5 ways to greet a customer

[Article written by: Andrew Jensen - see full article here]

When entering a store, most customers want to see an employee make a genuine effort to acknowledge and assist them. As a customer in a hurry, I might be just looking for one specific item and may need the assistance of the employee. However, if I am ignored and my time is wasted waiting for help, I will move on to another store. With so many online and physical retail options available now, if that first store doesn’t satisfy my needs, there is always another one that will. That store may very well have sold the product or service I was looking for. However, poor customer service cost them the sale.

Greeting the customer can often be the most important aspect to closing a sale. Take these 5 tips to ensure your customers never walk out your door dissatisfied:

1) Smile with your greeting.

Sam Walton was probably onto something when he hired employees to specifically greet customers entering the store. Customers want to hear words of greeting and see a smile. If the employee at the door appears grumpy and doesn’t even offer a simple “Hello. Welcome to Wal-Mart” the customer will most likely start their shopping experience off in the wrong mood.

2) Stop what you are doing.

Yes, you may be stocking the shelves or taking inventory. While these jobs are important to the everyday functions of the company, your customer is the reason you are stocking those shelves. A customer should be greeted within 30 seconds of entering your store. Stand up from your task and offer a smile and words of greeting. After offering assistance, you can return to the shelves.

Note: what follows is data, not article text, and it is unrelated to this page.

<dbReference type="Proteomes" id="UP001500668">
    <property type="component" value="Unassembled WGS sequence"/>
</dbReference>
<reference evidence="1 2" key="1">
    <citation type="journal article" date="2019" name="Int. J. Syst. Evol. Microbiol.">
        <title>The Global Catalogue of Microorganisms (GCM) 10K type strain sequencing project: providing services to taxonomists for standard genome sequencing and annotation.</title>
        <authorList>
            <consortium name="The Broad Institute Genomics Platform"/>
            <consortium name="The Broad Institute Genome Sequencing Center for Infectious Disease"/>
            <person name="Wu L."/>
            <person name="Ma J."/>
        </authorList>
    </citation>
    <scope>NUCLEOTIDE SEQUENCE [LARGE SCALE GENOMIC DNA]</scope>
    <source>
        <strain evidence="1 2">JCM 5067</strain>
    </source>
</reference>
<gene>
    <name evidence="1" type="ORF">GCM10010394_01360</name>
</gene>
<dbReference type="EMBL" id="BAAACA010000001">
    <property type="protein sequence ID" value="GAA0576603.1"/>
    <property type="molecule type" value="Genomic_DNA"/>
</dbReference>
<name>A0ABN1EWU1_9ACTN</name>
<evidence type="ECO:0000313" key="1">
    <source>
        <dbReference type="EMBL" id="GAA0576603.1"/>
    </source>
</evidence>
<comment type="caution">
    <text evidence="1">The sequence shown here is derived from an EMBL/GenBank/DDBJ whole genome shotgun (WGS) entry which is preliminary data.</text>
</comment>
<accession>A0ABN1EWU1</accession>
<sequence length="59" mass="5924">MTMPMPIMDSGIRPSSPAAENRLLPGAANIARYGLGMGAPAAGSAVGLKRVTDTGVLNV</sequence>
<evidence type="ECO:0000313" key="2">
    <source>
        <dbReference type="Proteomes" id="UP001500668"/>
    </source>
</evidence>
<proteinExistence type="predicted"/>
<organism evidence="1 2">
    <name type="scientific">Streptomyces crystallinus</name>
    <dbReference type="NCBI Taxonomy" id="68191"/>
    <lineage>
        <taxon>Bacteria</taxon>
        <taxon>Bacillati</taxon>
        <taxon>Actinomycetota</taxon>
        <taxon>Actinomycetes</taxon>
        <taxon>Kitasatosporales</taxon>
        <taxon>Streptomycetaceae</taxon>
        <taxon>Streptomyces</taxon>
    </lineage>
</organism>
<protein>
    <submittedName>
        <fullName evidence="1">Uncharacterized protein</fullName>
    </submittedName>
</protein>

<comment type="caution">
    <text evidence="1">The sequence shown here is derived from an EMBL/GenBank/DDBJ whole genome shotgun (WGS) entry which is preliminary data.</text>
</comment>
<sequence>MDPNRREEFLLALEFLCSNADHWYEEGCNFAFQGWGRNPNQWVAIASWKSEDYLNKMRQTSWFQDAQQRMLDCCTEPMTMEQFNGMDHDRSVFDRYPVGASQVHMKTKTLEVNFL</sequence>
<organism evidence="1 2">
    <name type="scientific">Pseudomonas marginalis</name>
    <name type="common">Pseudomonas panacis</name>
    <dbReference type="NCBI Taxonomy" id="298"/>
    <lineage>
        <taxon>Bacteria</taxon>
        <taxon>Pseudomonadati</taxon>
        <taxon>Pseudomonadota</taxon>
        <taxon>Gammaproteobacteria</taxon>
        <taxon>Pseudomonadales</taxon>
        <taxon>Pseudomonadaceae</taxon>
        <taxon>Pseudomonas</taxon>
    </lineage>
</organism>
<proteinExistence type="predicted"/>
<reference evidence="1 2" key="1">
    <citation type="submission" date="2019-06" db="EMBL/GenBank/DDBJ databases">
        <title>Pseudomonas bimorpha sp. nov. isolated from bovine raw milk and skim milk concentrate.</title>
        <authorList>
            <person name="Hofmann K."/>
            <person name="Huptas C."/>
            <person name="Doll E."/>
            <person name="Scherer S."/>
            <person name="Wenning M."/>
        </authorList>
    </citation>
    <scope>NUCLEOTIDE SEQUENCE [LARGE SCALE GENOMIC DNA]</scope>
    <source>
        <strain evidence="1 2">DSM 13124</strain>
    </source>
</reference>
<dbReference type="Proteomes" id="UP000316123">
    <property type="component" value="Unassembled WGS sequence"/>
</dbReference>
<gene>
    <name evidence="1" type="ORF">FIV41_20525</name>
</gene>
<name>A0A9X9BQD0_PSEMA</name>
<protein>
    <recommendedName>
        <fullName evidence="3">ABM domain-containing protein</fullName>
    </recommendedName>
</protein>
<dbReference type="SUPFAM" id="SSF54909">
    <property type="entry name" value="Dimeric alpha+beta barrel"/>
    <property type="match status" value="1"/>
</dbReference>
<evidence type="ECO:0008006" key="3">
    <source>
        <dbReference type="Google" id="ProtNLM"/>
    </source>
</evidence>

3) Show, don’t tell.

When the customer enters your store, they will most likely inquire about a specific product. Rather than sending them to aisle 19, somewhere near the middle, on the 5th-7th shelf down, walk with them to the aisle. Take the time to show them exactly where the product is. It will only take a few seconds and your customer will appreciate your time and effort.

4) Ask questions.

Consider a hair salon that stocks dozens of different products that offer many different functions. If a customer comes in and wants hairspray, selling them just any hairspray won’t do. You may specifically ask them the type of hold, scent, and liquid, spritz, or mist they are looking for. Rather than deal with a customer complaint when the product doesn’t serve the desired function, take a moment to ask further, often imperative questions.

5) Dress professionally.

Because you will be the first face that a prospective customer sees, be sure to dress and act professionally. Avoid wearing provocative outfits that may offend customers. Rather, choose conservative, professional outfits that are appropriate for your work environment. If you present a neat, groomed appearance, your customers will feel more comfortable during a sales transaction.

The second a prospective customer walks through the door, they will be analyzing many aspects of your business. Be sure to offer them a warm, professional greeting, assistance, and quality customer service. Ignoring or downplaying their importance is dangerous for your company’s success. As Sam Walton once said, “There is only one boss. The customer. And he can fire everybody in the company from the chairman on down, simply by spending his money somewhere else.”

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